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Release: Changing US Demographics Is Worsening Senate's Small State Bias
NDN and the New Policy Institute released the following statement after increased press coverage of what we consider to be an increasingly undemocratic Senate:
"In the last few days national reporters in several major newspapers have been discussing a subject the team at NDN/NPI has recently researched and published – how the changing demography of the country is worsening the “small state bias” of the Senate, and weakening our democracy. As The New York Times’s Adam Liptak's article "Smaller States find Outsize Clout Growing in Senate" spurred dialogue on Twitter and coverage from other reporters like the Washington Post's Ezra Klein, we wanted to release a refresher on our previous research.
NDN's Simon Rosenberg and researcher Leslie Ogden studied the subject extensively and have published several pieces, including Ogden's op-ed "Another Reason to Reform the Senate" from April of 2012, and a collection of resources featuring a video presentation of Ogden's research on demographic shifts and Senate's imbalance from a panel titled "Renewing our Democracy." Additionally, Simon has analyzed the political ramifications of this democratic imbalance in his post, "Leaving the Reagan Era Behind" from December 2012 that posits the disparity has paralyzed immigration reform, gun control measures, and gay marriage legislation, among others. In a companion essay written last fall, Simon used the increasingly undemocratic nature of Senate to call for a political reform agenda that would renew our democracy.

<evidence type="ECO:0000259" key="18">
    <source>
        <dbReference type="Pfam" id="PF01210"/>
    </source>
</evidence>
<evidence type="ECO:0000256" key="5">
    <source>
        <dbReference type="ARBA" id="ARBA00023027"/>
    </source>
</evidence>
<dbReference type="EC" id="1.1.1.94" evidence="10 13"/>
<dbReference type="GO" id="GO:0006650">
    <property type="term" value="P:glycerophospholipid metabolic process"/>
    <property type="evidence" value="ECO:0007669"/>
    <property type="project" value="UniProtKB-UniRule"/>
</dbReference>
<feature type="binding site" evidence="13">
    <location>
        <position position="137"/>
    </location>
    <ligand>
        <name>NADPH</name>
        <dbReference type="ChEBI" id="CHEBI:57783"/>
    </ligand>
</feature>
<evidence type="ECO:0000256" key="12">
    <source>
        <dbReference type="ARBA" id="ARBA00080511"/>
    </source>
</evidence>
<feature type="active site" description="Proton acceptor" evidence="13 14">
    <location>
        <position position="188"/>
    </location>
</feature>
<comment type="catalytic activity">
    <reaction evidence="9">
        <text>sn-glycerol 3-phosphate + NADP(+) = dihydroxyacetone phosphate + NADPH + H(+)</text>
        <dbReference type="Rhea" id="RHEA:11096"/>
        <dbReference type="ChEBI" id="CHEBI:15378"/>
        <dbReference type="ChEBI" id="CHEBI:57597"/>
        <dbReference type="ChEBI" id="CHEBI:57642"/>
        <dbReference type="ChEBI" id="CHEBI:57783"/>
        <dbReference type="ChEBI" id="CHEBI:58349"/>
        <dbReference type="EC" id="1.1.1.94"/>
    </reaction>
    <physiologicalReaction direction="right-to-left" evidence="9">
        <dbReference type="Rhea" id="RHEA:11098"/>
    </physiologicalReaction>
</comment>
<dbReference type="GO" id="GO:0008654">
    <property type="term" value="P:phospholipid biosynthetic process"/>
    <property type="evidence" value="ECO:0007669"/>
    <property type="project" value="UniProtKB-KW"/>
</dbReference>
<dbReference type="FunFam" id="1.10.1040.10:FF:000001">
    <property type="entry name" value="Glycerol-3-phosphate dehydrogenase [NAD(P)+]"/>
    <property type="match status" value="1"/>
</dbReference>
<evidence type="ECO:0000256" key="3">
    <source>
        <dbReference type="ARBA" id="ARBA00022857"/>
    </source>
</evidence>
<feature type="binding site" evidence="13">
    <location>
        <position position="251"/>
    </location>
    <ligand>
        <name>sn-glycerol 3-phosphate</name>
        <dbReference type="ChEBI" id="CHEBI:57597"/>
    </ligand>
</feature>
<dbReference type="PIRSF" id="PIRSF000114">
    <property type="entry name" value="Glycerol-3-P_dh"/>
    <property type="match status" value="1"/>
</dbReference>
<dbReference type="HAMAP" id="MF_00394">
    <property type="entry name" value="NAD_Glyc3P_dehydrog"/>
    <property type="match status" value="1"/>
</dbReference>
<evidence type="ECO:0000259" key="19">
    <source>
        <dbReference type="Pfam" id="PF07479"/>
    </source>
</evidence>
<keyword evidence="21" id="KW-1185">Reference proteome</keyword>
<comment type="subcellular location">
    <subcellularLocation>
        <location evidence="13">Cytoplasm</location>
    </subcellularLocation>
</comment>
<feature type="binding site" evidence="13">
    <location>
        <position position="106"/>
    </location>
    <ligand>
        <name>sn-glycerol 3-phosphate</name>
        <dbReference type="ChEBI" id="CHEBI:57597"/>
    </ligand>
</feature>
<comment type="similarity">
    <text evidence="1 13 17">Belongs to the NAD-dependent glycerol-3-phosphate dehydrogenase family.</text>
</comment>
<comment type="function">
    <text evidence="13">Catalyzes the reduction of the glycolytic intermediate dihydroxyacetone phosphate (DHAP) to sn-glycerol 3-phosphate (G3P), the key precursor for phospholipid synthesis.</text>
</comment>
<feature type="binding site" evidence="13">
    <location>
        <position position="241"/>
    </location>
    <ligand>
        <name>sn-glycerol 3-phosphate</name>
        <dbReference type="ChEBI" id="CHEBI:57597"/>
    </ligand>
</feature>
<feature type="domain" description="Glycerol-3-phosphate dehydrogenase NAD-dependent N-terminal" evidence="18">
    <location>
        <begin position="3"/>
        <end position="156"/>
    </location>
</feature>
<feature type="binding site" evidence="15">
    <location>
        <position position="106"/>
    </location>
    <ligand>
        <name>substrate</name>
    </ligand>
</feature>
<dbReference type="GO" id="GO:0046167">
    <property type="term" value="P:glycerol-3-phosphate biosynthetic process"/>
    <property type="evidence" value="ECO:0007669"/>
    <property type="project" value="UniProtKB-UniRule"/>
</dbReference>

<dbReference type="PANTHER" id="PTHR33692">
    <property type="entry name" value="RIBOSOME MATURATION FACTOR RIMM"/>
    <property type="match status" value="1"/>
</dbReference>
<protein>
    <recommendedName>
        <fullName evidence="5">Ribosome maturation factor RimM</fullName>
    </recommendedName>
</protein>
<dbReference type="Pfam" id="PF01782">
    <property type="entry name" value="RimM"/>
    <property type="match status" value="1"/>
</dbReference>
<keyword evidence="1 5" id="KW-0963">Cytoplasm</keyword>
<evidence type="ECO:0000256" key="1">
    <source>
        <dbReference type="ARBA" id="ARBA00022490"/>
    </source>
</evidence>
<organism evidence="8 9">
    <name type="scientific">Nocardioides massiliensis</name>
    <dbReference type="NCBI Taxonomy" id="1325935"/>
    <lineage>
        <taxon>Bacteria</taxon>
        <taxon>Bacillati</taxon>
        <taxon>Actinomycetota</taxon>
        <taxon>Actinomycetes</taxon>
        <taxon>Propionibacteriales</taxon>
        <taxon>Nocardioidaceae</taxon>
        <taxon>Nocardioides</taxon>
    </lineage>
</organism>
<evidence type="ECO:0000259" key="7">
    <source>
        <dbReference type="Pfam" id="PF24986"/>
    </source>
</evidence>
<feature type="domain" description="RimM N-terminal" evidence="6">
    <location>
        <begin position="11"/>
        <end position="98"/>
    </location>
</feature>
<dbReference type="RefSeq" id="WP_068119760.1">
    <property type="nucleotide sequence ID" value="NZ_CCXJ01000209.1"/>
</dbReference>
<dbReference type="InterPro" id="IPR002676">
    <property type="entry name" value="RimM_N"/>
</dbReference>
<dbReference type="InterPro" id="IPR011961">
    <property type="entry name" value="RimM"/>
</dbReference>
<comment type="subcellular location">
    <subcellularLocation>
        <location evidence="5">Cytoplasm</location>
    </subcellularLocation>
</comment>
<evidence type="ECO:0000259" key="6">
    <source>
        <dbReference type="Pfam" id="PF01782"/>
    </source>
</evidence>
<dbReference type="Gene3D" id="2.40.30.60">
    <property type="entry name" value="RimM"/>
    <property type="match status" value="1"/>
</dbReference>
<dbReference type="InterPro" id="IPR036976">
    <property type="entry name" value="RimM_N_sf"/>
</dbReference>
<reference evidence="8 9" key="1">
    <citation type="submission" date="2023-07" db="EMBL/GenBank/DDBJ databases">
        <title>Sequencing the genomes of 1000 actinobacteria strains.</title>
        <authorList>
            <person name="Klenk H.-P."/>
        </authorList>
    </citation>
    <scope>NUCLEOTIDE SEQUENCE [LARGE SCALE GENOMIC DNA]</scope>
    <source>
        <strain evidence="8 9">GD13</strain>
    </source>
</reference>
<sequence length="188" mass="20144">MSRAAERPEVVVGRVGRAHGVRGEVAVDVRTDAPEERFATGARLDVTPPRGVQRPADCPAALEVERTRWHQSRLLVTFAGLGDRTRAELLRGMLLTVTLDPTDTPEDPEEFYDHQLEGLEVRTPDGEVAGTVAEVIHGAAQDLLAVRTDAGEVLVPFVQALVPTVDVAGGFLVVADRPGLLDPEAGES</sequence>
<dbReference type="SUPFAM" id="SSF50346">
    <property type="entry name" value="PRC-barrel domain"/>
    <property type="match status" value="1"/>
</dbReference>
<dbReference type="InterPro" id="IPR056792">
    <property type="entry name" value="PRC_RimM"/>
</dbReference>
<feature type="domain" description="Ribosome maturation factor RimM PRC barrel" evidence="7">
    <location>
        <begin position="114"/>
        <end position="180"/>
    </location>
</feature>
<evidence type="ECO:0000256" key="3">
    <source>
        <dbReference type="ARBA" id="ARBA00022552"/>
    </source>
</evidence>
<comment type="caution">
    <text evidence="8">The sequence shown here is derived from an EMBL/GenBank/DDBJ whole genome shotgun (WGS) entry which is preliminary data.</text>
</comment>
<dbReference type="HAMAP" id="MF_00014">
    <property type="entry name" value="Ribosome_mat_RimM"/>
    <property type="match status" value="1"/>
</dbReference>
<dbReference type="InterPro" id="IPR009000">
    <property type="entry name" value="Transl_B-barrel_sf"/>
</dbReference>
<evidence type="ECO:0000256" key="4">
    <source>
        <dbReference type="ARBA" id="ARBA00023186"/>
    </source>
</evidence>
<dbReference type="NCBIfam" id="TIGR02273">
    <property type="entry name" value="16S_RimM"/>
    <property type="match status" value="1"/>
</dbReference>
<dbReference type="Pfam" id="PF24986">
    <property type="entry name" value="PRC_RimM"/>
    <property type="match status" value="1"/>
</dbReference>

Rosenberg explained that he is "pleased this issue of the fundamentally undemocratic Senate is gaining attention in the press. With population and demographic shifts, the Senate has grown increasingly unrepresentative of the American electorate." As fifty percent of the U.S. population is concentrated in only nine states, these citizens are "inadequately represented in the upper chamber," especially as "the other fifty percent of the population is awarded 82 Senators."
He also noted that states with more concentrated populations are "generally more diverse" than sparsely populated states, and tend to have younger constituents. Accordingly, this system pulls the Senate to represent not just specific states but disproportionately represent certain demographic groups."